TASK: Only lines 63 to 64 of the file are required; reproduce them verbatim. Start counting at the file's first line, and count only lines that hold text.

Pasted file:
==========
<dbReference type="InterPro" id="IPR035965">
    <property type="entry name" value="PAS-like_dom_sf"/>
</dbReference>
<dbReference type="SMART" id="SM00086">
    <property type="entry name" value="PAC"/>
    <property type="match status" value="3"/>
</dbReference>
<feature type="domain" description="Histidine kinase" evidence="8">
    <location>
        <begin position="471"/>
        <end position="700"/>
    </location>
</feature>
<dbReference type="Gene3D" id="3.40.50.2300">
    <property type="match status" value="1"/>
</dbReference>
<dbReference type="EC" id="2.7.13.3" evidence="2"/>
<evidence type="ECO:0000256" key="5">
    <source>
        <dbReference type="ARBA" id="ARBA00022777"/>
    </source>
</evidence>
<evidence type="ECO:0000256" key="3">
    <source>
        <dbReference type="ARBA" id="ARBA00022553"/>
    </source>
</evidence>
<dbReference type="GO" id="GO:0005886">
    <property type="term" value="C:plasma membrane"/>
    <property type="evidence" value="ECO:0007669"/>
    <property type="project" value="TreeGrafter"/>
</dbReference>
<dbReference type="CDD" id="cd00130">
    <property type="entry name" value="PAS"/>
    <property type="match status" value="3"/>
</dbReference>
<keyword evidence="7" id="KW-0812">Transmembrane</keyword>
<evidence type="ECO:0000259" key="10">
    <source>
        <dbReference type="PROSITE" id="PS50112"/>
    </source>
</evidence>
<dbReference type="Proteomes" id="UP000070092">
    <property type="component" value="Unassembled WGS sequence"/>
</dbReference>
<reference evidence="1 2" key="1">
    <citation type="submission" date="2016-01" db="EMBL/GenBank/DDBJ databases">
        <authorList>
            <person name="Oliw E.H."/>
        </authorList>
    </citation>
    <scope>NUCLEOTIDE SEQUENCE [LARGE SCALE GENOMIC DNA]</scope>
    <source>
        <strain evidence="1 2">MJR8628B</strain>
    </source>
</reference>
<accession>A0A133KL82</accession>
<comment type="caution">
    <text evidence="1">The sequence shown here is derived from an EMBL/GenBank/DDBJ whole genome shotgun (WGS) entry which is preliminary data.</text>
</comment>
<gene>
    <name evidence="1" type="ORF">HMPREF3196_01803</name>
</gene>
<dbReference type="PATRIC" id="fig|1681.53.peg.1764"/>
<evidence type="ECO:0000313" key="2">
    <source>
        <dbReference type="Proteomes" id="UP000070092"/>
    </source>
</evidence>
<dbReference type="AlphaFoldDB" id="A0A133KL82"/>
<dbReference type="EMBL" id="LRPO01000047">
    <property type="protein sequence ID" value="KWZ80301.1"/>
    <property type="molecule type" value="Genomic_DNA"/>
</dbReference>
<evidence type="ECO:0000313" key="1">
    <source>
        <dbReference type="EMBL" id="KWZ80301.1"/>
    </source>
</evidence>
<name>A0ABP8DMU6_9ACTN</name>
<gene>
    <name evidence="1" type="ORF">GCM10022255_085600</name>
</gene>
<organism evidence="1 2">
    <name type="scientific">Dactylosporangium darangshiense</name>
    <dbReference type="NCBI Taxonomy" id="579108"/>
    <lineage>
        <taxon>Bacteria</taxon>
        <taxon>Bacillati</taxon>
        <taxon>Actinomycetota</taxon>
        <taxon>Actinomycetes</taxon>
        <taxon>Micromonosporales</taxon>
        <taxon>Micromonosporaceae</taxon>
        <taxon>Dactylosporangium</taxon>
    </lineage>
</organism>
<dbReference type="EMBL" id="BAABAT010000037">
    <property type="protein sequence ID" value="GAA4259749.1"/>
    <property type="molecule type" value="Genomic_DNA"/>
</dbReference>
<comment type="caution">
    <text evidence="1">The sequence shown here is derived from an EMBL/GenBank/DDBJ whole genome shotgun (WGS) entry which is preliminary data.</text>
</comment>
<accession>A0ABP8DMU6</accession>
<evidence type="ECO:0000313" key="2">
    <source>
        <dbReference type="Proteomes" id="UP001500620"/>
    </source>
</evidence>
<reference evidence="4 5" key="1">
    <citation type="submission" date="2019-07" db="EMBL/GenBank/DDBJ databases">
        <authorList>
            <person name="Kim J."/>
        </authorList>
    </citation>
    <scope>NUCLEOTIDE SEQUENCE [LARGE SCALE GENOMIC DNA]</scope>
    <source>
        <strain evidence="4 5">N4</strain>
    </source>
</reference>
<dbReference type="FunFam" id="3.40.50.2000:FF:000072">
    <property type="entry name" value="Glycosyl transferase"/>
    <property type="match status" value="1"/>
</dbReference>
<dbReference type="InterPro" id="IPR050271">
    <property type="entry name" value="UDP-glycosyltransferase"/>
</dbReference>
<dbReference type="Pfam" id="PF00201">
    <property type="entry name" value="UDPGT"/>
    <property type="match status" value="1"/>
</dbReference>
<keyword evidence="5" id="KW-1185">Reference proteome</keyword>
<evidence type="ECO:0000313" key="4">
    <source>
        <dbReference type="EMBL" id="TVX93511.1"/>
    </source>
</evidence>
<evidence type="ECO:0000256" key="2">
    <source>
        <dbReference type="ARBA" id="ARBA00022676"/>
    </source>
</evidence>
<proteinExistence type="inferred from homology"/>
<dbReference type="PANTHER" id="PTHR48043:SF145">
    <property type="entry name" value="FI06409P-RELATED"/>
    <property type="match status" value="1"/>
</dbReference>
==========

</gene>
<dbReference type="PATRIC" id="fig|1681.53.peg.1764"/>